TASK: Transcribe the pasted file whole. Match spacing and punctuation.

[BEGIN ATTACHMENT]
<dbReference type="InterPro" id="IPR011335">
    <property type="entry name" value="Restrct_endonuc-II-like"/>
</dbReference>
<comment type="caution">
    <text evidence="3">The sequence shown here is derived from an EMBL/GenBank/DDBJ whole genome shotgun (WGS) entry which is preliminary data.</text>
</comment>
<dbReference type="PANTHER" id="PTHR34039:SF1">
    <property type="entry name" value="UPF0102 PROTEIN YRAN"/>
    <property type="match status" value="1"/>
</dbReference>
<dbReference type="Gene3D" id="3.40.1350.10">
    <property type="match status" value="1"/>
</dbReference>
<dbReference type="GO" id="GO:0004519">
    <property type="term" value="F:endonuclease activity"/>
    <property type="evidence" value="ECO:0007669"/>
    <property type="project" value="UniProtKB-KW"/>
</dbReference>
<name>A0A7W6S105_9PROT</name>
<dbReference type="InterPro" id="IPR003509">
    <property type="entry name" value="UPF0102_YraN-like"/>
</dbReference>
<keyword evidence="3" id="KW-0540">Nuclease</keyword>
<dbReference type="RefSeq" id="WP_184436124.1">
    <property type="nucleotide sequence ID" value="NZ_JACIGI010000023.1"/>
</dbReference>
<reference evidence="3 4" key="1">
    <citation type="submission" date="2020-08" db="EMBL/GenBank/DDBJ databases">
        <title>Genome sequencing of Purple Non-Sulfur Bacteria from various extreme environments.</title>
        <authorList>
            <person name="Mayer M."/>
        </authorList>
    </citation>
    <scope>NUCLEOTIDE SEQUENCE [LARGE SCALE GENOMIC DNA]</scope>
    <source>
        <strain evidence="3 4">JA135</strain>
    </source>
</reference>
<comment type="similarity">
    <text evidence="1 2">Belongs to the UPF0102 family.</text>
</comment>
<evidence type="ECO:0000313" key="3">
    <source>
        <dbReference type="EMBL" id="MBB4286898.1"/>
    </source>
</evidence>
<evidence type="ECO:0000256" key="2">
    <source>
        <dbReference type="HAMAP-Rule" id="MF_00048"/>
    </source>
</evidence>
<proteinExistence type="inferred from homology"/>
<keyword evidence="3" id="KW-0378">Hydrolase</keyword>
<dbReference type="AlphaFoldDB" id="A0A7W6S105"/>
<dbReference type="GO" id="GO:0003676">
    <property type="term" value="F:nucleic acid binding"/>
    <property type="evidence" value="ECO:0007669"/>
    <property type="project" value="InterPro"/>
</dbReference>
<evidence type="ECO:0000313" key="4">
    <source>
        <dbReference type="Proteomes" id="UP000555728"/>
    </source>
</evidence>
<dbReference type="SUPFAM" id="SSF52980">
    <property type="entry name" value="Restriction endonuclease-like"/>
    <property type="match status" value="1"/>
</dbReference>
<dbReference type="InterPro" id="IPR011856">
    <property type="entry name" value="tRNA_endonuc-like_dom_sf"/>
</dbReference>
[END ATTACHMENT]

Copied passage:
<dbReference type="InterPro" id="IPR011335">
    <property type="entry name" value="Restrct_endonuc-II-like"/>
</dbReference>
<comment type="caution">
    <text evidence="3">The sequence shown here is derived from an EMBL/GenBank/DDBJ whole genome shotgun (WGS) entry which is preliminary data.</text>
</comment>
<dbReference type="PANTHER" id="PTHR34039:SF1">
    <property type="entry name" value="UPF0102 PROTEIN YRAN"/>
    <property type="match status" value="1"/>
</dbReference>
<dbReference type="Gene3D" id="3.40.1350.10">
    <property type="match status" value="1"/>
</dbReference>
<dbReference type="GO" id="GO:0004519">
    <property type="term" value="F:endonuclease activity"/>
    <property type="evidence" value="ECO:0007669"/>
    <property type="project" value="UniProtKB-KW"/>
</dbReference>
<name>A0A7W6S105_9PROT</name>
<dbReference type="InterPro" id="IPR003509">
    <property type="entry name" value="UPF0102_YraN-like"/>
</dbReference>
<keyword evidence="3" id="KW-0540">Nuclease</keyword>
<dbReference type="RefSeq" id="WP_184436124.1">
    <property type="nucleotide sequence ID" value="NZ_JACIGI010000023.1"/>
</dbReference>
<reference evidence="3 4" key="1">
    <citation type="submission" date="2020-08" db="EMBL/GenBank/DDBJ databases">
        <title>Genome sequencing of Purple Non-Sulfur Bacteria from various extreme environments.</title>
        <authorList>
            <person name="Mayer M."/>
        </authorList>
    </citation>
    <scope>NUCLEOTIDE SEQUENCE [LARGE SCALE GENOMIC DNA]</scope>
    <source>
        <strain evidence="3 4">JA135</strain>
    </source>
</reference>
<comment type="similarity">
    <text evidence="1 2">Belongs to the UPF0102 family.</text>
</comment>
<evidence type="ECO:0000313" key="3">
    <source>
        <dbReference type="EMBL" id="MBB4286898.1"/>
    </source>
</evidence>
<evidence type="ECO:0000256" key="2">
    <source>
        <dbReference type="HAMAP-Rule" id="MF_00048"/>
    </source>
</evidence>
<proteinExistence type="inferred from homology"/>
<keyword evidence="3" id="KW-0378">Hydrolase</keyword>
<dbReference type="AlphaFoldDB" id="A0A7W6S105"/>
<dbReference type="GO" id="GO:0003676">
    <property type="term" value="F:nucleic acid binding"/>
    <property type="evidence" value="ECO:0007669"/>
    <property type="project" value="InterPro"/>
</dbReference>
<evidence type="ECO:0000313" key="4">
    <source>
        <dbReference type="Proteomes" id="UP000555728"/>
    </source>
</evidence>
<dbReference type="SUPFAM" id="SSF52980">
    <property type="entry name" value="Restriction endonuclease-like"/>
    <property type="match status" value="1"/>
</dbReference>
<dbReference type="InterPro" id="IPR011856">
    <property type="entry name" value="tRNA_endonuc-like_dom_sf"/>
</dbReference>